WASHINGTON — The “fiscal cliff” deal supported by most of the Oklahomans in Congress will mean higher income tax rates for only a small percentage of Oklahoma taxpayers, though nearly 2 million workers in the state will have smaller paychecks because of an expiring tax cut that wasn't part of the negotiations.
The deal approved by Congress late Tuesday calls for higher tax rates on individual income above $400,000 and family income above $450,000. Taxpayers with that level of income will also pay a higher rate on capital gains and dividends.
Internal Revenue Service figures available for the 2010 tax year do not provide a breakdown for Oklahoma incomes at those specific thresholds. However, the figures show there were 7,231 Oklahoma households with adjusted gross incomes above $500,000 in 2010. That is out of nearly 1.6 million returns filed in Oklahoma that year.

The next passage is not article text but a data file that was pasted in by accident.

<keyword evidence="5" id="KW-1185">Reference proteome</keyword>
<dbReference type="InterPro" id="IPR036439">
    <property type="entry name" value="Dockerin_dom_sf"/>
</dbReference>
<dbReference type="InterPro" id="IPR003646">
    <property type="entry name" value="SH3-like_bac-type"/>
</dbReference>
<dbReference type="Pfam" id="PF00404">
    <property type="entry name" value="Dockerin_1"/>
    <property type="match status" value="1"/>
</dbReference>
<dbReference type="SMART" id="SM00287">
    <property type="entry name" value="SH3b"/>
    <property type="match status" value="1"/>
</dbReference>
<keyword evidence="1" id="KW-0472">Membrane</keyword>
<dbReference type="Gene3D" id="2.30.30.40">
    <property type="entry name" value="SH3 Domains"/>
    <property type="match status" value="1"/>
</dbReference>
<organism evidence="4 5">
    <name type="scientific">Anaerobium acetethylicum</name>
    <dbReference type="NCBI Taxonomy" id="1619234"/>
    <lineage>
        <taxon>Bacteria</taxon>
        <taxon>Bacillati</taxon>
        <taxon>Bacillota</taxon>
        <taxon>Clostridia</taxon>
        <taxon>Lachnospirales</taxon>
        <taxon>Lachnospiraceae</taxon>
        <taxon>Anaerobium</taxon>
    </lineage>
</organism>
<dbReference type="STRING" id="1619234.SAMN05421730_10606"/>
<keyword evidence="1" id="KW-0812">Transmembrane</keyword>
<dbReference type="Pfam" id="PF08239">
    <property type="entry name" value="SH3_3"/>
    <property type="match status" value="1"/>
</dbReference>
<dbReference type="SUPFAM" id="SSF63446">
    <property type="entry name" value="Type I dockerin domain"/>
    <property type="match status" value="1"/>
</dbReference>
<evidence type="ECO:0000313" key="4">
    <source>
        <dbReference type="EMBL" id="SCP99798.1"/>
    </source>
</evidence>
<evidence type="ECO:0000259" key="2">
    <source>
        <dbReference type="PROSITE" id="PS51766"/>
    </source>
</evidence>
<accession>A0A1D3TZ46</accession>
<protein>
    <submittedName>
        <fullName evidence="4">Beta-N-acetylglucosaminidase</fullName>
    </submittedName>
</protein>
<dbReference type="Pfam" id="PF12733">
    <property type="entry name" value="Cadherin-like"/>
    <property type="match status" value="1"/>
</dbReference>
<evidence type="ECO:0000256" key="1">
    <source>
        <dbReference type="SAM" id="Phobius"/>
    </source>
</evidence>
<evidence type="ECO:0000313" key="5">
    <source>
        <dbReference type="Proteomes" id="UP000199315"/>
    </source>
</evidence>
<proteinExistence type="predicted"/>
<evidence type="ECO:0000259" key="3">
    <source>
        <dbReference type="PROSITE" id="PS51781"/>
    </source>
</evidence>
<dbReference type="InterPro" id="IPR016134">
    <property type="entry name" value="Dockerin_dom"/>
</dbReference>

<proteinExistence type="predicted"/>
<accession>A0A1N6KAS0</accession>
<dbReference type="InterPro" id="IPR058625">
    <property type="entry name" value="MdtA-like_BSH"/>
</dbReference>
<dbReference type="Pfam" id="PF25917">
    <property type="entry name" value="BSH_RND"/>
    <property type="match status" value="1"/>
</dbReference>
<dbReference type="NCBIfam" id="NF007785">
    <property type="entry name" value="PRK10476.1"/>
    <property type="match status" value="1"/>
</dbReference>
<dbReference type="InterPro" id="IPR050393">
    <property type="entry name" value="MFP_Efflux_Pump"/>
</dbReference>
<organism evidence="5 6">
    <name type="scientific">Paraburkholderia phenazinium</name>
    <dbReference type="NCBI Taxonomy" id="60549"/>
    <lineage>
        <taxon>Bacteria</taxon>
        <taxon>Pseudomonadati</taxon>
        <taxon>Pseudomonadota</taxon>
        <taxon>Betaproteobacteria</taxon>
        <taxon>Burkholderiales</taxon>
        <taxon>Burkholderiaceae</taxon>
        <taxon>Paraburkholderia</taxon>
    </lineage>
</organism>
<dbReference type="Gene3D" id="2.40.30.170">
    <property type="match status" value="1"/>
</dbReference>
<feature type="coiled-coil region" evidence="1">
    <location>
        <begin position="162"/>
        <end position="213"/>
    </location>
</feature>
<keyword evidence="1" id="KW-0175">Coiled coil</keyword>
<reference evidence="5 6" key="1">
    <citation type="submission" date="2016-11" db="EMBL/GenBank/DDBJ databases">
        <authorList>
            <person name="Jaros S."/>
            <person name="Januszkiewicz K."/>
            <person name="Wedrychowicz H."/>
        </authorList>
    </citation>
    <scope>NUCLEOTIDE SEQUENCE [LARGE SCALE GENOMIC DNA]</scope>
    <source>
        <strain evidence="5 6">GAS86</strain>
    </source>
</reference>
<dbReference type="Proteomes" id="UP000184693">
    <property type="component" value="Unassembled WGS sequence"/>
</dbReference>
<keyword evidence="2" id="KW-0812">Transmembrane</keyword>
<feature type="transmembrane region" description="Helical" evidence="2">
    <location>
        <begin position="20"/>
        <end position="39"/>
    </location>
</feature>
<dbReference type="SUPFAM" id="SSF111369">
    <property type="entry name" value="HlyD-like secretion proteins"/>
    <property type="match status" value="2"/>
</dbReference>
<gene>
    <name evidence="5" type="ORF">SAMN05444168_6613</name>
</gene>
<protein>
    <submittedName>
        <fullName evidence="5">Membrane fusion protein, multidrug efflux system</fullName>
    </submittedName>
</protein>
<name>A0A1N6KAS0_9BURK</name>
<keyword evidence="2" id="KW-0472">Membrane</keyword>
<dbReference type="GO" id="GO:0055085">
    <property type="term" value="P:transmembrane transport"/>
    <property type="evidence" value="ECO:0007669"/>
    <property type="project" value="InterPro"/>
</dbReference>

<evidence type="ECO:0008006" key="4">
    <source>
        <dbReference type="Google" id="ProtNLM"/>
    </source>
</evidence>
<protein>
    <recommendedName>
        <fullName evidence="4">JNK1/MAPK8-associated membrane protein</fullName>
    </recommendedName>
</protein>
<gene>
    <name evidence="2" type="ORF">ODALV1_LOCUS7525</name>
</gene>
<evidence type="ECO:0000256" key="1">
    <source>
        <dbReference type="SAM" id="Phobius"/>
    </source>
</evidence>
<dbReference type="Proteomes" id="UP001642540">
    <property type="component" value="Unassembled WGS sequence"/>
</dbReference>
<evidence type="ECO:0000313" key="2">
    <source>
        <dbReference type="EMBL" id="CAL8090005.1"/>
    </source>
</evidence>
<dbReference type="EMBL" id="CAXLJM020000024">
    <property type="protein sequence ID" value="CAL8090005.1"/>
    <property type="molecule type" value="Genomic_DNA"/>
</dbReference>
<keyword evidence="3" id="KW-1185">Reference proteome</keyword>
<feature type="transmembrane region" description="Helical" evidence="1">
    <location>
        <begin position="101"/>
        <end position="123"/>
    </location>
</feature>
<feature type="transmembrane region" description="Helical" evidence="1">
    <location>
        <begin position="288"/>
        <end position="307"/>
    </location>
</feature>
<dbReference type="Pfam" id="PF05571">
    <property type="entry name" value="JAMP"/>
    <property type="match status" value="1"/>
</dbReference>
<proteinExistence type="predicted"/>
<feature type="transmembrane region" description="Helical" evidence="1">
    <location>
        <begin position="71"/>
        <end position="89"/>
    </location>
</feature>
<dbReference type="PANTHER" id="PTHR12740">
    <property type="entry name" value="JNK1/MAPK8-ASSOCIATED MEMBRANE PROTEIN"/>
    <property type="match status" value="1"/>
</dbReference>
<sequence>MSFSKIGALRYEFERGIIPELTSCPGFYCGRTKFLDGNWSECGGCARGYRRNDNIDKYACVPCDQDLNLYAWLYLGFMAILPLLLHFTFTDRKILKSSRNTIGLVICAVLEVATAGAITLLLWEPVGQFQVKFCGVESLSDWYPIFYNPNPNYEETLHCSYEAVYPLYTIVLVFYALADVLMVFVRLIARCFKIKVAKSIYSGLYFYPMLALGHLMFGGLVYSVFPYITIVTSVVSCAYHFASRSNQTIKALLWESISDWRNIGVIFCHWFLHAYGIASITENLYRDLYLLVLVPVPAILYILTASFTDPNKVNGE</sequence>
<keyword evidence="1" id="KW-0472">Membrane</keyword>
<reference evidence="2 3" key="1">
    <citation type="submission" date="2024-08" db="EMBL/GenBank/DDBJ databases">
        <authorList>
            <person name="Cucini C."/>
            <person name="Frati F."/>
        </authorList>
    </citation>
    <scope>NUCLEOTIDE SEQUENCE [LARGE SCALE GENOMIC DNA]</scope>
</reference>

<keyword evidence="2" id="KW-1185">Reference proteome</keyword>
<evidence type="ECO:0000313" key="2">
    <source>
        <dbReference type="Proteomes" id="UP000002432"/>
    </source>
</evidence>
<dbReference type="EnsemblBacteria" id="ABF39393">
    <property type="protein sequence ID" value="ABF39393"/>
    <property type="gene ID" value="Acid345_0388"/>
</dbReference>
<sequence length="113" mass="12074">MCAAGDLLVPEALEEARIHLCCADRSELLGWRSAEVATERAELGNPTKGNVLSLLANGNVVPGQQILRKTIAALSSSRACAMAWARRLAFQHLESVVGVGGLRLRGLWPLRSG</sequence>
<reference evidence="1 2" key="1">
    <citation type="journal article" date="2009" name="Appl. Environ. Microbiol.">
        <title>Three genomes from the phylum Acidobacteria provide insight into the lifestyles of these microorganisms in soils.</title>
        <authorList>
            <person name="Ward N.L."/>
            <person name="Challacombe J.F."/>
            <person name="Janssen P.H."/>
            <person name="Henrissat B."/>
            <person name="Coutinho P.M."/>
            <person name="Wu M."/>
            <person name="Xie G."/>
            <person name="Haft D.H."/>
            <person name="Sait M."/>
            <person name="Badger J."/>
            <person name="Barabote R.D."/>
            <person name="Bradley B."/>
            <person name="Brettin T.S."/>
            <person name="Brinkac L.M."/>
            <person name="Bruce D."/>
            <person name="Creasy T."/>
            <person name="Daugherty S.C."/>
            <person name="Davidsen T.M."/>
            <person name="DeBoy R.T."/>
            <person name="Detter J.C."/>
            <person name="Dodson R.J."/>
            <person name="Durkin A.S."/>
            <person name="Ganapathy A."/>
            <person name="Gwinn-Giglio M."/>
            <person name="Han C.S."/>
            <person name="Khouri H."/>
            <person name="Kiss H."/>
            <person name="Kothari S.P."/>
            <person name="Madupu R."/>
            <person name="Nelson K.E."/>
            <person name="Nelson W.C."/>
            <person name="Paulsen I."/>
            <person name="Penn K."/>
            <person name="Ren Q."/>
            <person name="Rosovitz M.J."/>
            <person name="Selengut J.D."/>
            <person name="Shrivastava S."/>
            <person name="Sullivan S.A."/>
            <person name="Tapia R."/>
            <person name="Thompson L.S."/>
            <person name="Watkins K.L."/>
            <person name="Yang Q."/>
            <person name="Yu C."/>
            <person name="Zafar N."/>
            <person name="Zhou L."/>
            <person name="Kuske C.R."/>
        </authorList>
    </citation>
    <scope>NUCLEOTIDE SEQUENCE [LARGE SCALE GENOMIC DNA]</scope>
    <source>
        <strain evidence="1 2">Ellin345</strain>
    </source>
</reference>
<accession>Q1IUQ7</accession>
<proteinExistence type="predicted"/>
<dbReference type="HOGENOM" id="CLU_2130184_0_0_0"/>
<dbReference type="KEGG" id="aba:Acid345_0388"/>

Most Oklahomans were shielded from higher income tax rates, and thousands of low-income and middle-class families will still be able to claim refundable credits for dependents and college expenses.
But the two-year reduction in the payroll tax — which funds Social Security — was allowed to expire with little fanfare, meaning most wage earners will have less money to spend beginning this week.
The reduction, from 6.2 percent to 4.2 percent, amounted to an annual tax break of $1,000 for a family making $50,000. The average tax cut for 1.9 million Oklahomans was $579, according to the White House. Overall, it was worth $1.1 billion in total tax relief in the state.
Reps. James Lankford, R-Oklahoma City, and Tom Cole, R-Moore, said Wednesday that extending the payroll tax cut was never part of the “fiscal cliff” negotiations about tax policy.
“It was meant to be a stimulus, so neither side contested it because you do have to fund Social Security,” Cole said.
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